America’s Loneliest road
Following our visit to Zion National Park, we pointed our bearings west and began a long drive across the Nevada Basin along America’s loneliest road (also known as route 50). We set out on a day with ferocious winds and ended up driving most of the way in a massive dust storm in a perpetual twilight. After close to 900 km (560 miles) of driving through basin after basin of dusty, desolate arid wastelands, we finally made it to the border of California.
Volcanoes of northern California and southern Oregon
We were looking forward to checking out the volcanic landscapes of Lassen Volcanic National Park in California but our plans were foiled when we found that most of the park was closed until mid-May. Moving on, we stopped at the McArthur Burney Falls State Park to see the picturesque waterfall there, and then headed north on a series of US Forest Service roads in an attempt take a scenic shortcut across to Highway 139 but had to turn around due to deep snow leftover from winter. We did however find some impressive lava flow features including lava tubes on the side of the road and ended up camping amidst serene old growth pines that evening.
As we continued to travel northwest we drove past the 4,322 m (14,179 feet) Mount Shasta, an impressive snow-capped lone standing volcano rising from the valley floor, before entering Oregon. Our first stop in Oregon (other than to the closed visitor information centre) was at Crater Lake Nation Park. Unfortunately, like Lassen Volcanic National Park, most of the roads and trails were also closed here but with good reason: there were 6 m (20 feet) snow banks lining the road! We were still able to drive to the rim of the crater and peered down at the lake for a partial view in a snow blizzard.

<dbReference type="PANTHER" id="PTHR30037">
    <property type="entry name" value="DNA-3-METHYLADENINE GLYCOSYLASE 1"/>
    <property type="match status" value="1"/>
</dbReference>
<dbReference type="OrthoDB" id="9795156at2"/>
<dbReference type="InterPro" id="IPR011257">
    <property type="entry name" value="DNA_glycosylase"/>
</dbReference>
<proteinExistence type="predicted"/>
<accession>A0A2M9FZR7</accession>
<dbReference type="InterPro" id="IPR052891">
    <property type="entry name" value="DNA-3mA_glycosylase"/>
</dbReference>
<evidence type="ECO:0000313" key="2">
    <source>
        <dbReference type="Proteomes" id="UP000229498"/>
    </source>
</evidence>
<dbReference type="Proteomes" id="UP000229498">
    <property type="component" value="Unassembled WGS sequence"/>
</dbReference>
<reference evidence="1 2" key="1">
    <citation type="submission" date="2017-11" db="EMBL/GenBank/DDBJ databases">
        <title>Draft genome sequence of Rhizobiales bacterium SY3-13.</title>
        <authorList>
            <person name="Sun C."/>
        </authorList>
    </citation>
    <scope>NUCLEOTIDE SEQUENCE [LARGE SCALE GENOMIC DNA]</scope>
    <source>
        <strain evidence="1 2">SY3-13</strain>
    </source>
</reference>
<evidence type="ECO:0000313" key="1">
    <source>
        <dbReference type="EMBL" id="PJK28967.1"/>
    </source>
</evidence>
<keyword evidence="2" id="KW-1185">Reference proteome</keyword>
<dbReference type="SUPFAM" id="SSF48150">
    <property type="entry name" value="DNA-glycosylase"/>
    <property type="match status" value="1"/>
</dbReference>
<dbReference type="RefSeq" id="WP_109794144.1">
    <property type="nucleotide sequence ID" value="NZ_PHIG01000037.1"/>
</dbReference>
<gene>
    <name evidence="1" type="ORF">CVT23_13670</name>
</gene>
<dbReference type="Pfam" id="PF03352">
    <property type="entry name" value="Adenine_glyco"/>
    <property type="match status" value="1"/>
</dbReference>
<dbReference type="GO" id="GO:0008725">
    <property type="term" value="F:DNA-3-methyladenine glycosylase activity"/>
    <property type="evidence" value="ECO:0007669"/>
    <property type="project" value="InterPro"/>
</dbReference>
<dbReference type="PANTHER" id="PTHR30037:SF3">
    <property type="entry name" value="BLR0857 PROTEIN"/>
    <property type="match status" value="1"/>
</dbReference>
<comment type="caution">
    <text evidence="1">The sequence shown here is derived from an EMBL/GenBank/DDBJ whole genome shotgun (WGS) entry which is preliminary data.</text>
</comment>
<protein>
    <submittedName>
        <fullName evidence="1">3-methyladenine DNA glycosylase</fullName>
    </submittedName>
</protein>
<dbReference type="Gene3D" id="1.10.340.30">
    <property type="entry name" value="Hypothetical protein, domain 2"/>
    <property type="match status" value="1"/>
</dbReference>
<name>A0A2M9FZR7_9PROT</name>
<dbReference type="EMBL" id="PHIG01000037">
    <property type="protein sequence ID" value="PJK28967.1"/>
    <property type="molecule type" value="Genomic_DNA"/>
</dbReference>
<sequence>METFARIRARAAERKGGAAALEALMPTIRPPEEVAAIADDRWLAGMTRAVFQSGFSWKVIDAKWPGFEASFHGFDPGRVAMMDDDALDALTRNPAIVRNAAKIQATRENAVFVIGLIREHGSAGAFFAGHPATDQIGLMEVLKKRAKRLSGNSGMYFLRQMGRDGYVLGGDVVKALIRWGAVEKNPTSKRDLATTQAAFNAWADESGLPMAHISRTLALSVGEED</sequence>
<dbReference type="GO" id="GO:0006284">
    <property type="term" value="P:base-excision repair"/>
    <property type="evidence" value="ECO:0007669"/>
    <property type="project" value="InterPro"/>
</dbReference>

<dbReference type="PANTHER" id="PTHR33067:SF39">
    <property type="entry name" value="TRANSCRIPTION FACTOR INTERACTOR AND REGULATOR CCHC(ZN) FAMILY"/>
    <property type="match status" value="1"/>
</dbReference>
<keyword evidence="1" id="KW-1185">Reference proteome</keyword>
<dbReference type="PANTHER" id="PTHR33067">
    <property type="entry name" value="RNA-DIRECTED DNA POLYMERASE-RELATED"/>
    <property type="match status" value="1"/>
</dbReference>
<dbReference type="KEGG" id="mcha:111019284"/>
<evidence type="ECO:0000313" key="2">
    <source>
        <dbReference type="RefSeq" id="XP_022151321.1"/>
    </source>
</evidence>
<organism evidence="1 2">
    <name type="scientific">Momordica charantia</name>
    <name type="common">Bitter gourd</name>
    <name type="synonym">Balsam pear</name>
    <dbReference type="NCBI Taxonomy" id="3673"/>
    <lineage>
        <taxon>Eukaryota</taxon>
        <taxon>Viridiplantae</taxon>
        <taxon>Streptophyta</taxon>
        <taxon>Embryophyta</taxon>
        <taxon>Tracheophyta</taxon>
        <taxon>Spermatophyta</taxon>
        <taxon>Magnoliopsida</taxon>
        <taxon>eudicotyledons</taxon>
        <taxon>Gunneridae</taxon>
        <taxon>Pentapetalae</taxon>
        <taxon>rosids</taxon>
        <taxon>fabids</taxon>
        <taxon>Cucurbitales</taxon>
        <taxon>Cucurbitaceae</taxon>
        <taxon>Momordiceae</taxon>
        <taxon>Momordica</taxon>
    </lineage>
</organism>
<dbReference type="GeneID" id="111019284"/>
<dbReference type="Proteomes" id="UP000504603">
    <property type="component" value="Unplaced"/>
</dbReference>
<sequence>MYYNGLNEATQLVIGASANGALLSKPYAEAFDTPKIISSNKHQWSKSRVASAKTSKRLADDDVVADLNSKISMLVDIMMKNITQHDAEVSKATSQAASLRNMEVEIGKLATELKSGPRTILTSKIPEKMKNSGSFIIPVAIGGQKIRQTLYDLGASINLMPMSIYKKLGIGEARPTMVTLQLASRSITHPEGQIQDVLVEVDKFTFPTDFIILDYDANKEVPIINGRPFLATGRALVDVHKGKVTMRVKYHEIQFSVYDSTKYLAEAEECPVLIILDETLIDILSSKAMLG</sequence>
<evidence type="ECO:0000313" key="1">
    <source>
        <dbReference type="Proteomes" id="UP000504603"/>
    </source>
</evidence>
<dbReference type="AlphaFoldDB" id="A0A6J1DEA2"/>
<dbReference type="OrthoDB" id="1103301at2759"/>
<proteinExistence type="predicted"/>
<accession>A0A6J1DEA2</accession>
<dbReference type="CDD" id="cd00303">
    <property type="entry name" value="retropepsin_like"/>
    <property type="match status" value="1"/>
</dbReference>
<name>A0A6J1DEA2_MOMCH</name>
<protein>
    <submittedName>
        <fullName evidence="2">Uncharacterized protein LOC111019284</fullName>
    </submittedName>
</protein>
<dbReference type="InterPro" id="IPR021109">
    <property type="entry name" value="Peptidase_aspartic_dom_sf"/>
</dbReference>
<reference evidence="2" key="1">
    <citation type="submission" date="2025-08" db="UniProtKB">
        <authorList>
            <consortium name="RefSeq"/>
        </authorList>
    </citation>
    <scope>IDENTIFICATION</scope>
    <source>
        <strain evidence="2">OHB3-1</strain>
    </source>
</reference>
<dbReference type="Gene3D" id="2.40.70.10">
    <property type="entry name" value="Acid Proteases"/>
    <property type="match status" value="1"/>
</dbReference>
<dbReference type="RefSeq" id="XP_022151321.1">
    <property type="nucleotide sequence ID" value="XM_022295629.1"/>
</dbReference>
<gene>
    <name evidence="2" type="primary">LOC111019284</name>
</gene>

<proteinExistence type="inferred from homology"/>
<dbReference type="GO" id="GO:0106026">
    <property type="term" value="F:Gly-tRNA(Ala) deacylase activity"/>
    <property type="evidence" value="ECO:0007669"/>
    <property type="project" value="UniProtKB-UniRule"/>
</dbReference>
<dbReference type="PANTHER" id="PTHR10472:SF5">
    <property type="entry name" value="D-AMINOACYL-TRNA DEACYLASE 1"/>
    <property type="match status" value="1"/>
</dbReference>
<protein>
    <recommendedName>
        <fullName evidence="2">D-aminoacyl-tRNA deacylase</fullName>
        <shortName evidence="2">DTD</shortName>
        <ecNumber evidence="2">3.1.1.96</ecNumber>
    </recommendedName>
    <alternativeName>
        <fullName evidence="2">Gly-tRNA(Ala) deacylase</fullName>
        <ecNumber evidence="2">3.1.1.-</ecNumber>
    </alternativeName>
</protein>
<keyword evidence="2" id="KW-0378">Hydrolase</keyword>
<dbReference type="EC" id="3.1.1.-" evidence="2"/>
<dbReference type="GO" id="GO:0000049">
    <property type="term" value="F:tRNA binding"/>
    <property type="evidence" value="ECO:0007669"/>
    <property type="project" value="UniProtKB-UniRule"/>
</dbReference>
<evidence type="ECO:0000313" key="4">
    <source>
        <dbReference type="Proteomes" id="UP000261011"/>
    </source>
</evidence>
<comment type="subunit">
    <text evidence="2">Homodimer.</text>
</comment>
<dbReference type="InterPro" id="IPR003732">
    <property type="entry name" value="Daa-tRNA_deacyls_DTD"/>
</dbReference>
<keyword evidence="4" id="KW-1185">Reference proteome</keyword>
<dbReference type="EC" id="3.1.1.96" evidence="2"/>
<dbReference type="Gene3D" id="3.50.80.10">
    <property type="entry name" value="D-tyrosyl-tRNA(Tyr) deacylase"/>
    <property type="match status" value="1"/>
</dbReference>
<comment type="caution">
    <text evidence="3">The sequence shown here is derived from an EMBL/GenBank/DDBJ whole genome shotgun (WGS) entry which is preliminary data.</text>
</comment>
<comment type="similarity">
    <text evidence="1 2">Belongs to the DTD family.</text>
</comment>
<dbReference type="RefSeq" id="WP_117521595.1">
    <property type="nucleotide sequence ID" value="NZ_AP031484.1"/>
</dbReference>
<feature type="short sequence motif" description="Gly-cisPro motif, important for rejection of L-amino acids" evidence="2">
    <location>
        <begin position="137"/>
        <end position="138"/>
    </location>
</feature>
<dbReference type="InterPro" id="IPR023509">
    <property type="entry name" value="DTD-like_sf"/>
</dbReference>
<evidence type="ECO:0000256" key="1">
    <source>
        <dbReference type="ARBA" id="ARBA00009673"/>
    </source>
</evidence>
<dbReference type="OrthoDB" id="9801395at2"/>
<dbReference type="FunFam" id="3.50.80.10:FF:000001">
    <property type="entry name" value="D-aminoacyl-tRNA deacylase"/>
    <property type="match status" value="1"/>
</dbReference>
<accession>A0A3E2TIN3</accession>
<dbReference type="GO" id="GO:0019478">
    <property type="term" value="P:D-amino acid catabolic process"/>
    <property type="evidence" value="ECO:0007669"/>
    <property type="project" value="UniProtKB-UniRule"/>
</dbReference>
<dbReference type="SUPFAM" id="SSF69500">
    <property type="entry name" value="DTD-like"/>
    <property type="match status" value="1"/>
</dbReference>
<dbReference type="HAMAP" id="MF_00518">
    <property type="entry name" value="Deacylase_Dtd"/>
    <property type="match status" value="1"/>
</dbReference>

Hot Springs, waterfalls, and rainforest
To warm up we decided to go check out the nearby Umpqua hot springs (off highway 138). On the way we stopped to admire beautiful waterfalls thick with spring runoff including the stunning Toketee Falls which spill over a remarkable columnar basalt formation. Hiking through the lush rain forest was a refreshing change to the desert environment we had found ourselves in days before and we savoured every moment… until we and our camping gear were thoroughly soaked. That’s when we decided to head to the coast in search of a balance between water and sun.